Why Do Some CDs Rip More Slowly than Others?

I’m ripping some CDs today. I got a set of eight CDs by Bill Nelson, The Practice of Everyday Life (Amazon.com, Amazon UK). I’m using a brand new CD/DVD/Blu-Ray drive, the Pioneer BDR-XD05. (Amazon.com, Amazon UK)

The first CD started ripping at about 5x, and ended around 10x. (The first CD drives could read data at 150 kb/sec; this is 1x. Read and write speeds, for CDs, use multiples of that original speed.) Yet yesterday, I was ripping some other CDs, and they started at around 10x, finishing at 24x. Why this difference?

First, you need to know why the read speeds of optical discs changes as the process progresses. Optical discs are read from the center to the outside, and an optical drive spins at a (more or less) fixed rate. So as the laser goes from the center to the outside, the amount of data in one rotation is greater, hence the highest speed you’ll see is the very last track on an album.

But why do some discs read quickly and others slowly? This is a bit of a mystery. The only logical reason is that some discs are harder to read; that somehow, in the manufacturing process, something is done that makes a disc harder to read. Because when a CD rips slowly, you can hear the difference in the speed of the drive. Part of this may be that there are more errors on certain discs. I strongly recommend that you turn on Error Correction in iTunes, or whatever app you use to rip CDs. (Choose iTunes > Preferences, click General, then Import Settings.)

Error correction

While error correction will slow down rips, it does ensure that the rips are better. These aren’t what is known as “accurate rips,” but you’re less likely to have any diginoise – pops or clicks – in CDs you rip with error correction.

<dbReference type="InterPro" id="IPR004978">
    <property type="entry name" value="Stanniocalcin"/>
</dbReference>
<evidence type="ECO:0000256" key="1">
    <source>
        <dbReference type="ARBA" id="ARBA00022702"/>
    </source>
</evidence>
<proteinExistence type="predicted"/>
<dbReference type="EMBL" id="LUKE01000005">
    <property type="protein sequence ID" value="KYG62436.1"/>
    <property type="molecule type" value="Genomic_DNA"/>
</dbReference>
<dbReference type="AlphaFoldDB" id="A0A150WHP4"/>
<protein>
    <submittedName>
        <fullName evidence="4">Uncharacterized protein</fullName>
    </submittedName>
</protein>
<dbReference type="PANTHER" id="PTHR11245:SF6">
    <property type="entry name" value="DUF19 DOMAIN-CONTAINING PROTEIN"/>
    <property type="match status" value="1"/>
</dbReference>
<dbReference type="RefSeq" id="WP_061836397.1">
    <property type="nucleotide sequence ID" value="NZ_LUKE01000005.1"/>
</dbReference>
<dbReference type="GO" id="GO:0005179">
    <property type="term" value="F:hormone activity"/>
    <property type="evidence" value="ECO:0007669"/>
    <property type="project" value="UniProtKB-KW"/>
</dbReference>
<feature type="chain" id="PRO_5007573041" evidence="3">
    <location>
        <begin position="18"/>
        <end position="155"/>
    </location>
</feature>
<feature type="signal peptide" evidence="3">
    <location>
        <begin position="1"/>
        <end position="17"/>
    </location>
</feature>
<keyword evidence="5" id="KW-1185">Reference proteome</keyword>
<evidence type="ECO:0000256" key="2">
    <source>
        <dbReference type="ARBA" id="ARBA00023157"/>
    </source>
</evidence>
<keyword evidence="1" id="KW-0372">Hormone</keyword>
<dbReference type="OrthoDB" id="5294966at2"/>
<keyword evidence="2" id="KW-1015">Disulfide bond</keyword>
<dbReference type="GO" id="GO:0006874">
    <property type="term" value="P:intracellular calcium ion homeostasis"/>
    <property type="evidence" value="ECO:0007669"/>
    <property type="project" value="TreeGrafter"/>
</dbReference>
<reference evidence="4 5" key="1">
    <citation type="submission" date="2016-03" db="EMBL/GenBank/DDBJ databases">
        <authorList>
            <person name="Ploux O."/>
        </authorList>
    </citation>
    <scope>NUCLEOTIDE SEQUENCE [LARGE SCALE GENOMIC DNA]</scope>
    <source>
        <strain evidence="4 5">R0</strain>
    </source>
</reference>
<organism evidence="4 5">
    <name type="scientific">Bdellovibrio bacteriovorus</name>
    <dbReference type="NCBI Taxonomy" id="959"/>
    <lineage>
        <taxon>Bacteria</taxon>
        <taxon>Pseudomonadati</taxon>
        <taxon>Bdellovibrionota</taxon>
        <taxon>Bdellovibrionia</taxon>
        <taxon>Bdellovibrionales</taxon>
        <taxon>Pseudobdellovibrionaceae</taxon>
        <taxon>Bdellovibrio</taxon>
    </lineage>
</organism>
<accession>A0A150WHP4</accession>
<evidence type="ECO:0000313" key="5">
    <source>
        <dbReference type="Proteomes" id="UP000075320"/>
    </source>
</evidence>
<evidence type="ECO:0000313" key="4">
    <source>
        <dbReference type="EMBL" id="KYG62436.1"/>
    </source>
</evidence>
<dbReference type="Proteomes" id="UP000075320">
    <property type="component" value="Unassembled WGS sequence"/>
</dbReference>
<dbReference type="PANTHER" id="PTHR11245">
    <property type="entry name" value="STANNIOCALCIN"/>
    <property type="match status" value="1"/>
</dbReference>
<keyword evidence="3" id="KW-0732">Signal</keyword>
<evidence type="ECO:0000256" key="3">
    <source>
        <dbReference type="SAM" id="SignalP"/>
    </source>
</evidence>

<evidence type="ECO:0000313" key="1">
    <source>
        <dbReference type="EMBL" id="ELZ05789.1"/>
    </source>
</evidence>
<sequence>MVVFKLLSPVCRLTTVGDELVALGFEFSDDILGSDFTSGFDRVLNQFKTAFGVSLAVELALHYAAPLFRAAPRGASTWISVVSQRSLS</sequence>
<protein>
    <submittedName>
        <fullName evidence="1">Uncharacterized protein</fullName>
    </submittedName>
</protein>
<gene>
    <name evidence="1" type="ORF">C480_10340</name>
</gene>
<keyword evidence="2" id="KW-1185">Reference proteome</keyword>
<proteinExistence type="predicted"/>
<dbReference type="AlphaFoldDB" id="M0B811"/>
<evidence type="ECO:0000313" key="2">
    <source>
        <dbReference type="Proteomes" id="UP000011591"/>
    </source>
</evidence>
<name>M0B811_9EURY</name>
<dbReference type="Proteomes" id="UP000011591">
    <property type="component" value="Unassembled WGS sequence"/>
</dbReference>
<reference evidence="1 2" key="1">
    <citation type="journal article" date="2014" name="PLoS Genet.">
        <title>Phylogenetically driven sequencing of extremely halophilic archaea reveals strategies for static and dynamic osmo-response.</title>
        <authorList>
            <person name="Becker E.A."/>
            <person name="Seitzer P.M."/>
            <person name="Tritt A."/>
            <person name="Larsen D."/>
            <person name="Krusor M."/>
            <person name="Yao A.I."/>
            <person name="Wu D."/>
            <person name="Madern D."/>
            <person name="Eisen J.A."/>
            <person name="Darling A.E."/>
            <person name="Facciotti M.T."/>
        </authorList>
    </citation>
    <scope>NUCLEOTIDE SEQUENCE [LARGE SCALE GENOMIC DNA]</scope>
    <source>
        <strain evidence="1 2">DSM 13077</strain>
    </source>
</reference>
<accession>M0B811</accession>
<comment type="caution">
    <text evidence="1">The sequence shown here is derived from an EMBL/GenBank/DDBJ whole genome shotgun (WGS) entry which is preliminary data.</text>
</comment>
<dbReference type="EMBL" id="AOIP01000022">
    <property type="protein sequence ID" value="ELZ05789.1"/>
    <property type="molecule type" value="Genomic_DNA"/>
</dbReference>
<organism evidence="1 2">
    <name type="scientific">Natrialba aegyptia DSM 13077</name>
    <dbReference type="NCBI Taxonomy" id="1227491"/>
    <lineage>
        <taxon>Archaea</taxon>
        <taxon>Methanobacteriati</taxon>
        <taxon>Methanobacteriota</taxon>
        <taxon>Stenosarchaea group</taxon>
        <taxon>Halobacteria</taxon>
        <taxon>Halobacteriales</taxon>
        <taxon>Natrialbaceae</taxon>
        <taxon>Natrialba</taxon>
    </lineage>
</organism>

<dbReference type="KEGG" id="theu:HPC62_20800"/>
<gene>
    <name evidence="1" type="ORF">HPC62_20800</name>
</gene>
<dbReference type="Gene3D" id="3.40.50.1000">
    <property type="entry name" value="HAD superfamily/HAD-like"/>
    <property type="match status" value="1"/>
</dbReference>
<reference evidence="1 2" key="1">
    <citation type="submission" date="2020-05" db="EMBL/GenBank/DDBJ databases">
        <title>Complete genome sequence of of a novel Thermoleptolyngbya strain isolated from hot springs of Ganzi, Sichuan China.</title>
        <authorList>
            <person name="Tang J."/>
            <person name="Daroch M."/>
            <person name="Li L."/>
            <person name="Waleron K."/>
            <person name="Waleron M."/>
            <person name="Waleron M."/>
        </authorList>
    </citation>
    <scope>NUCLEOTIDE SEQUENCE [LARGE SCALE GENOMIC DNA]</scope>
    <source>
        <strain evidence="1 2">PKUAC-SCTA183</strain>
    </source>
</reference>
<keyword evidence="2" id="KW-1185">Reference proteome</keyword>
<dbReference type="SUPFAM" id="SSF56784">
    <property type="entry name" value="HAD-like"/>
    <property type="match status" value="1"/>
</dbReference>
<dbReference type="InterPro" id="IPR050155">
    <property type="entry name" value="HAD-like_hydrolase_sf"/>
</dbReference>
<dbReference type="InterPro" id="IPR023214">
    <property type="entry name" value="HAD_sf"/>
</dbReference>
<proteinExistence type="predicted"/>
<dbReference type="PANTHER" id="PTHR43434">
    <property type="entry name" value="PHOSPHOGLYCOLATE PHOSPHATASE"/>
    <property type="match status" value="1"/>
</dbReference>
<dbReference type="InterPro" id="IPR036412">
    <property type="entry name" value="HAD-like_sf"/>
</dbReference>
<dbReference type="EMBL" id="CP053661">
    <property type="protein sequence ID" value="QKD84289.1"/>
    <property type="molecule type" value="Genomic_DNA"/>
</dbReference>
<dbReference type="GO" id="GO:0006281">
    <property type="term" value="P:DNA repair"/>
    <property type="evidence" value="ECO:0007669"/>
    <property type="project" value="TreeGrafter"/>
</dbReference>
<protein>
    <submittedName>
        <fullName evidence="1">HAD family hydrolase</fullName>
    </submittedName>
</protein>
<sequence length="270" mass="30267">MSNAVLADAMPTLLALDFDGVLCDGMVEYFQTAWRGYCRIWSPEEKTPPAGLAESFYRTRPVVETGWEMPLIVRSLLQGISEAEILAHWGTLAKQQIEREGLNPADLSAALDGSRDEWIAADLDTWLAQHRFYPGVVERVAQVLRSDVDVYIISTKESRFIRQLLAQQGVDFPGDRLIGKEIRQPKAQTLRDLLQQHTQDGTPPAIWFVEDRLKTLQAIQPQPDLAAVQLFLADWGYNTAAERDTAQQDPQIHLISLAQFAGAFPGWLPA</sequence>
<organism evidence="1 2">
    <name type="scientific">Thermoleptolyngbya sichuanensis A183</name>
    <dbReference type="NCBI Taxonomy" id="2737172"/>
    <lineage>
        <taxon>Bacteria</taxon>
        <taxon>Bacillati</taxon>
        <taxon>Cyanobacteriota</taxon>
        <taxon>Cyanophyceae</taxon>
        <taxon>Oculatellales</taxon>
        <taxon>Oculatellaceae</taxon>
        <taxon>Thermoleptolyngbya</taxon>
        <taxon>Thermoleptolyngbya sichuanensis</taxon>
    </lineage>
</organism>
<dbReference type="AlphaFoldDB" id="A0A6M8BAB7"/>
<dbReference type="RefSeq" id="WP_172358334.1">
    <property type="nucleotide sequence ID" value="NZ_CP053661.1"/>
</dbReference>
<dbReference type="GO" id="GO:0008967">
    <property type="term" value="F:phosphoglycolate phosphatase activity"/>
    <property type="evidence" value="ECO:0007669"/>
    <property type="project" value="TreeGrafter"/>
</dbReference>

In this Bill Nelson set that I ripped, the first two CDs ripped very slowly, then the third ripped at the maximum speed of my drive: around 12x at the beginning, going up to 24x at the end of the CD.

To sum up, there’s no way to find out why certain CDs rip slowly. The best guess is that they were produced in a way that makes them harder to read. You won’t notice then when playing them; the read speed is much slower. But you’ll find a vast difference between ripping speeds if you rip a lot of CDS.

Update: A friend suggested that I left something out. That the complexity of the music affects the ripping speed. That’s not the case, at least not with modern computers. Any computer sold today can compress files at much faster speeds than optical drives can rip. You can do a test. Take a lossless file from a CD, add it to iTunes, then convert it to AAC or MP3. You’ll see that iTunes compresses at 40-100x or more, depending on your processor (as long as you’re not using your CPU intensely for other software).

Here’s an example of iTunes compressing a lossless file to AAC; I had to find one long enough so I could take a screenshot, since it’s so fast:

Screen Shot 2015 01 23 at 2 44 38 PM